FM Jaitley equates entertainment industry Bollywood with gambling and betting industries hiking taxes , filmmakers upset

FM Jaitley equates entertainment industry Bollywood with gambling and betting industries hiking taxes , filmmakers upset

NEW DELHI,May22: Last week, Finance Minister Arun Jaitley said that the GST (Goods and Services Tax) will include present entertainment tax/service tax, to be replaced with a single 28% tax. NDTV.com caught up with producer Mukesh Bhatt, who was upset with the Government’s announcement. He said, “28% GST is too high, it should be immediately brought down to 18%.” In 2013, Maharashtra government had imposed an additional 10% entertainment duty on movie tickets priced between Rs. 251 and Rs. 350. However, entertainment tax varies from state to state – Delhi pays 20%, Bihar 50%, Gujarat 20% (nil for Gujarati films), Haryana 30% Karnataka 30%, Madhya Pradesh 20%, Maharashtra 20%, Andhra Pradesh 20% (15% for Telugu films) and Assam, Himachal Pradesh, Jammu & Kashmir, Rajasthan, Punjab and Uttarakhand pay nil.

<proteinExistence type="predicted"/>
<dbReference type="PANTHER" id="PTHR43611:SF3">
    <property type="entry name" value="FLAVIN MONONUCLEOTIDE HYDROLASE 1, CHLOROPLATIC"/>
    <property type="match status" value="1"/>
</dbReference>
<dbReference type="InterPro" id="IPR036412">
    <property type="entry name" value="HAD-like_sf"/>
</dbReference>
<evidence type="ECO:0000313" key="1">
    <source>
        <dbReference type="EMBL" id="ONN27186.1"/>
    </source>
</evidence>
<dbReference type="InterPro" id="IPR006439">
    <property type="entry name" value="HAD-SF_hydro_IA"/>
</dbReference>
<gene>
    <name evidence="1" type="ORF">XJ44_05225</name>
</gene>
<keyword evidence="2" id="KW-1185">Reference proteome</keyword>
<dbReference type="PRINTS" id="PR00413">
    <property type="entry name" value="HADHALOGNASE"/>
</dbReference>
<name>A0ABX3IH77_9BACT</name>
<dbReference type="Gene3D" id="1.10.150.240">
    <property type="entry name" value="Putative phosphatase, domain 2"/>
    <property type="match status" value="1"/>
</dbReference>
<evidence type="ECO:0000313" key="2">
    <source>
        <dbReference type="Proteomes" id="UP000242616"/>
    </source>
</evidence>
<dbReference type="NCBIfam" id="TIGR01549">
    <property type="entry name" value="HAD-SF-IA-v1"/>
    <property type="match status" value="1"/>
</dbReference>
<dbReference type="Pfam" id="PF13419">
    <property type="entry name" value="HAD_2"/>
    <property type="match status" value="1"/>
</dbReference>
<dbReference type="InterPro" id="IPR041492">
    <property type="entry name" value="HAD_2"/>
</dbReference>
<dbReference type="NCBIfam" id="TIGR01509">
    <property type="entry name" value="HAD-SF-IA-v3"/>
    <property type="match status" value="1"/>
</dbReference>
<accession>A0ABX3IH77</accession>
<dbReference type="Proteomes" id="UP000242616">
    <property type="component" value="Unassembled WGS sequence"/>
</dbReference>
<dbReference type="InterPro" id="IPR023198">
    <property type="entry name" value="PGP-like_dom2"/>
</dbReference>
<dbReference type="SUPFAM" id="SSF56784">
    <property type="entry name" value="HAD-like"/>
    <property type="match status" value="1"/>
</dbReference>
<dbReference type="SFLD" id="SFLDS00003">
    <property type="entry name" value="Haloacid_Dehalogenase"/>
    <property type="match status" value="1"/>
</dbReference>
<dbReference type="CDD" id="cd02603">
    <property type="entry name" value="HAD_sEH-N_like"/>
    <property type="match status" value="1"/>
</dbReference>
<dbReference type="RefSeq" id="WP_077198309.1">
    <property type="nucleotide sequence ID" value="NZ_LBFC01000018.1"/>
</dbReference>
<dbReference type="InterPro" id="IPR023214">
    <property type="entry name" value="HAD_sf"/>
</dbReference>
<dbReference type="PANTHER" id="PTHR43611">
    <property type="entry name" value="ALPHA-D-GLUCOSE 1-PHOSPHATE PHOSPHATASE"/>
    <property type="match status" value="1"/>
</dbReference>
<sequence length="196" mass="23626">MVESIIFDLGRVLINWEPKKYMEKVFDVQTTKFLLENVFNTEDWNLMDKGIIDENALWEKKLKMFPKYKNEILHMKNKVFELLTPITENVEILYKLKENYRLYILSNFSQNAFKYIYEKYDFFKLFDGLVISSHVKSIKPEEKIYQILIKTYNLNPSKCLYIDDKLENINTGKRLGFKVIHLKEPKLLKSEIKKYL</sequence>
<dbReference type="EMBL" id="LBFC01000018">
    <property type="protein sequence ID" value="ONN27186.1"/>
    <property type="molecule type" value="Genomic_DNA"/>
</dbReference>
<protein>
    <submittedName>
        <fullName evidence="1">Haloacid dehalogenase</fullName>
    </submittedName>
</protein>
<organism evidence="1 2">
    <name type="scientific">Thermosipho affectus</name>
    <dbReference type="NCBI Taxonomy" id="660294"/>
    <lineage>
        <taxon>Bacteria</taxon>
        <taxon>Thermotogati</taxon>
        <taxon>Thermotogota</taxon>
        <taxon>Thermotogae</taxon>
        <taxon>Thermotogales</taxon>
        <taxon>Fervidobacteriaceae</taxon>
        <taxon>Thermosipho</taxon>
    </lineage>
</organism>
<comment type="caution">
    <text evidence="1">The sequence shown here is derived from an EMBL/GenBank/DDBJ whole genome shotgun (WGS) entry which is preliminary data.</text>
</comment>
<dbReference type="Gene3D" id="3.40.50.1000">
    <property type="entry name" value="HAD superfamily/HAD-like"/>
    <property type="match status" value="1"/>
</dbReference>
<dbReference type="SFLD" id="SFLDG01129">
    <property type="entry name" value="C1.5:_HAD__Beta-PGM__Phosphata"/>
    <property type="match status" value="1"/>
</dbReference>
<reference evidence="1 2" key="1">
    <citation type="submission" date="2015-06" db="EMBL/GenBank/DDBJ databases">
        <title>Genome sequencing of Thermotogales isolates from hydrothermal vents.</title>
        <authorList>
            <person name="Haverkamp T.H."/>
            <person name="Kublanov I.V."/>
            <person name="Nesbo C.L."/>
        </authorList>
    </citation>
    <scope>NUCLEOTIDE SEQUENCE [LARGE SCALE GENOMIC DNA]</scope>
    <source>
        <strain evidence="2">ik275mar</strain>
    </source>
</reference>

Siddharth Roy Kapur, President of The Film and Television Producers Guild of India, said, “The industry had proposed a rate of 5% in our representations to the Government, in order to revive a business, which has been struggling from lack of fresh investments in new cinema screens and a significant increase in online piracy. The average entertainment tax collected nationally by the government across all states and languages was in the range of 8-10% of gross box office revenue. Hence logically the GST rate should not have been more than 12%, in order to avoid any exchequer loss. Instead, the Government has equated the film sector with the gambling and betting industries and taxed it at the highest slab of 28%”
Both Mukesh Bhatt and Mr Kapur feel that the government is equating the entertainment industry with the gambling industry. Mukesh Bhatt added, “They have to understand we are a creative industry, we are different from gambling and tobacco industries. Why are we treated like the Paan and Gutka industry? Are we injurious to health?”

Both also spoke about the lack of support and interest from the Government of India, “Unfortunately, with such a lack of support from the Government, the Indian film industry which should be one of the primary forms of cultural outreach from India to the rest of the world, finds itself in real danger of coming undone.” Mr Bhatt added, “We have been requesting that we want to meet the high command of the party but that has not happened yet. The day is not far when only Hollywood films will release in India every week, Hindi film producers won’t be able to make movies at this rate.”

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